Time for unions to turn attention towards winning a four-day week

A century ago, the weekend was won for us by the trade union movement. To build on this historic win, it’s now time to turn attention towards winning a four-day week.

Since the Covid pandemic, the four-day week with no loss of pay has hit the mainstream and is now seen as an attainable goal for improving people’s lives across the world.

After successful trials of a shorter working week in Iceland – governments in Scotland, Spain and Ireland are all planning four-day week trials this year. There are also serious moves towards a four-day week in Germany, Belgium, Portugal, the USA, the UAE and even Japan, a nation particularly infamous for a culture of long working hours.

In the UK, this month we’ve seen the launch of our new four-day week pilot programme, in partnership with 4 Day Week Global and the think tank Autonomy. Since the launch, we’ve been inundated with media requests and hundreds of companies and organisations expressing their interest in taking part.

Some in the trade union movement dismiss the four-day week as a one-size-fits-all approach that doesn’t work for all sectors of the economy and prefer to call for a more general reduction in working time. It’s certainly a fair point that for some sectors of the economy it’s more complex to implement but ultimately I believe we’re both campaigning for the same thing as the four-day week is just one example of shorter working time.

However, it’s the main framing by which the public understands the need for a better work-life balance and this is important. The polling on a four-day week shows that the idea is more popular than ever before and with the pandemic easing off, now is the perfect time for companies and organisations to look to implement it.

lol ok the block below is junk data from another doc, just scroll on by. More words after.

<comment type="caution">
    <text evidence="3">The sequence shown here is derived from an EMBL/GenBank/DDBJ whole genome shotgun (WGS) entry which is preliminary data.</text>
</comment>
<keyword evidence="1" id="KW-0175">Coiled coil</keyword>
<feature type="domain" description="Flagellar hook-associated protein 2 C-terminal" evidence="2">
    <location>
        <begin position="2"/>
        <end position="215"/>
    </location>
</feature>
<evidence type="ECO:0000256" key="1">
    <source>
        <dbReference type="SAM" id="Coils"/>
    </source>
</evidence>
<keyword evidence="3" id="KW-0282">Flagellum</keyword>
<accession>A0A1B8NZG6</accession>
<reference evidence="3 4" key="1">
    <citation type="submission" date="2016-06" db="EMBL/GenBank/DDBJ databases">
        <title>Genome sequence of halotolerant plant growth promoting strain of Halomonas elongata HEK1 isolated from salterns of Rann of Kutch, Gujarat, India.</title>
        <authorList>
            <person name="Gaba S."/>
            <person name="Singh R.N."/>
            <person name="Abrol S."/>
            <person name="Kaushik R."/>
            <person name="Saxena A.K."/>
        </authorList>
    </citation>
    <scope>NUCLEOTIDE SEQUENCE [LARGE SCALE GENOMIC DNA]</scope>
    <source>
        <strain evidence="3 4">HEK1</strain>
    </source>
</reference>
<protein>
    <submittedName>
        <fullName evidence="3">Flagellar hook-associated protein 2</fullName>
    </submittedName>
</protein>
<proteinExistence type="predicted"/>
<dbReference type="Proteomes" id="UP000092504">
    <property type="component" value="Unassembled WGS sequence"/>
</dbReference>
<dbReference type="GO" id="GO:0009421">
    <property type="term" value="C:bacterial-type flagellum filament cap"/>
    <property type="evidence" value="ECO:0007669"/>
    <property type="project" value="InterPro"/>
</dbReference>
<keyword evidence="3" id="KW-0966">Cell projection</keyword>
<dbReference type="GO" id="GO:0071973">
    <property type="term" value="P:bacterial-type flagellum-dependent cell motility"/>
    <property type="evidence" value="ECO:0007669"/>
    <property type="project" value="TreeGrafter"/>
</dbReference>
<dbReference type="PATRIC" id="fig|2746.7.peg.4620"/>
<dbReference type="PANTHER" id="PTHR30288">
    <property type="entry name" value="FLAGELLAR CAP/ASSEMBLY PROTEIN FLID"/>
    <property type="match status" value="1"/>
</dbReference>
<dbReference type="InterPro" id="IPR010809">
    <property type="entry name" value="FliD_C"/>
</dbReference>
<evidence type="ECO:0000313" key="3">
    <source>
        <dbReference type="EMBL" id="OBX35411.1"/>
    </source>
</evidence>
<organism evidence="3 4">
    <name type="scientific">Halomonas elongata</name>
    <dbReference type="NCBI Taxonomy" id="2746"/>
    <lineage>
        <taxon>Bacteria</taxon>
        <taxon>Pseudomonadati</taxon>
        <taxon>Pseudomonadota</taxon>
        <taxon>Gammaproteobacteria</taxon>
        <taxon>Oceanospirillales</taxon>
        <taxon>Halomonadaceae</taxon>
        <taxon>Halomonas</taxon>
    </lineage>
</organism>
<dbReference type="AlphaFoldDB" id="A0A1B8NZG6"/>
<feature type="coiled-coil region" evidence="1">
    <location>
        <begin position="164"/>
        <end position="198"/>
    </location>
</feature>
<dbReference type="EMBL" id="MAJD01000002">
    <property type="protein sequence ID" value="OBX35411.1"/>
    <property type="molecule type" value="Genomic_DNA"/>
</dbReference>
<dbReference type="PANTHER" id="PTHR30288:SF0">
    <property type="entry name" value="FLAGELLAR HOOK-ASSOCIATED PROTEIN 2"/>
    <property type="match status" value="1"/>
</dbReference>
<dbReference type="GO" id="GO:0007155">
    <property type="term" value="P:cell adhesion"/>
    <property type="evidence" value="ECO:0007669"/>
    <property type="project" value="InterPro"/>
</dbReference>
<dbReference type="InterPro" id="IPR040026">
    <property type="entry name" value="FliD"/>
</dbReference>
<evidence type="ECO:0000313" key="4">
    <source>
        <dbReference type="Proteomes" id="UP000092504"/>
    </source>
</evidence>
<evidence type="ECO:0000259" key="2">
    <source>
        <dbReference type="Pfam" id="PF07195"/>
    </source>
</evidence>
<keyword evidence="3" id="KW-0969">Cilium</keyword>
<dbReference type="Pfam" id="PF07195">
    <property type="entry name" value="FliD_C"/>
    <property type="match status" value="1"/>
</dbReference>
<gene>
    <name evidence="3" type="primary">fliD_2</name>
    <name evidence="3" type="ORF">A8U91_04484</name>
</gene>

The 4 Day Week Campaign has been at the forefront of building popular support for a shorter working week both in the UK and internationally, and we want to work much more closely with the trade union movement going forwards on organising workers to demand a four-day week in their workplaces.

In the wake of the great resignation, there is an opportunity to make the case to organisations that they should be embracing the four-day week as a way of retaining staff and attracting new talent.

The long-term goal is for the government to adopt a maximum 32 hour working week, as has been called for by Democrat politicians in the US. But the four-day week will only be rolled out across the economy with the trade unions working alongside businesses and the government.

To ensure the benefits of a four-day week are shared by all, the trade union movement must be at the forefront of this campaign so the unanimous vote to campaign for a four-day week at the Trades Union Congress (TUC) conference last September was very encouraging.

With the trade union movement fully behind this, 2022 could be the year that the four-day week really takes off.

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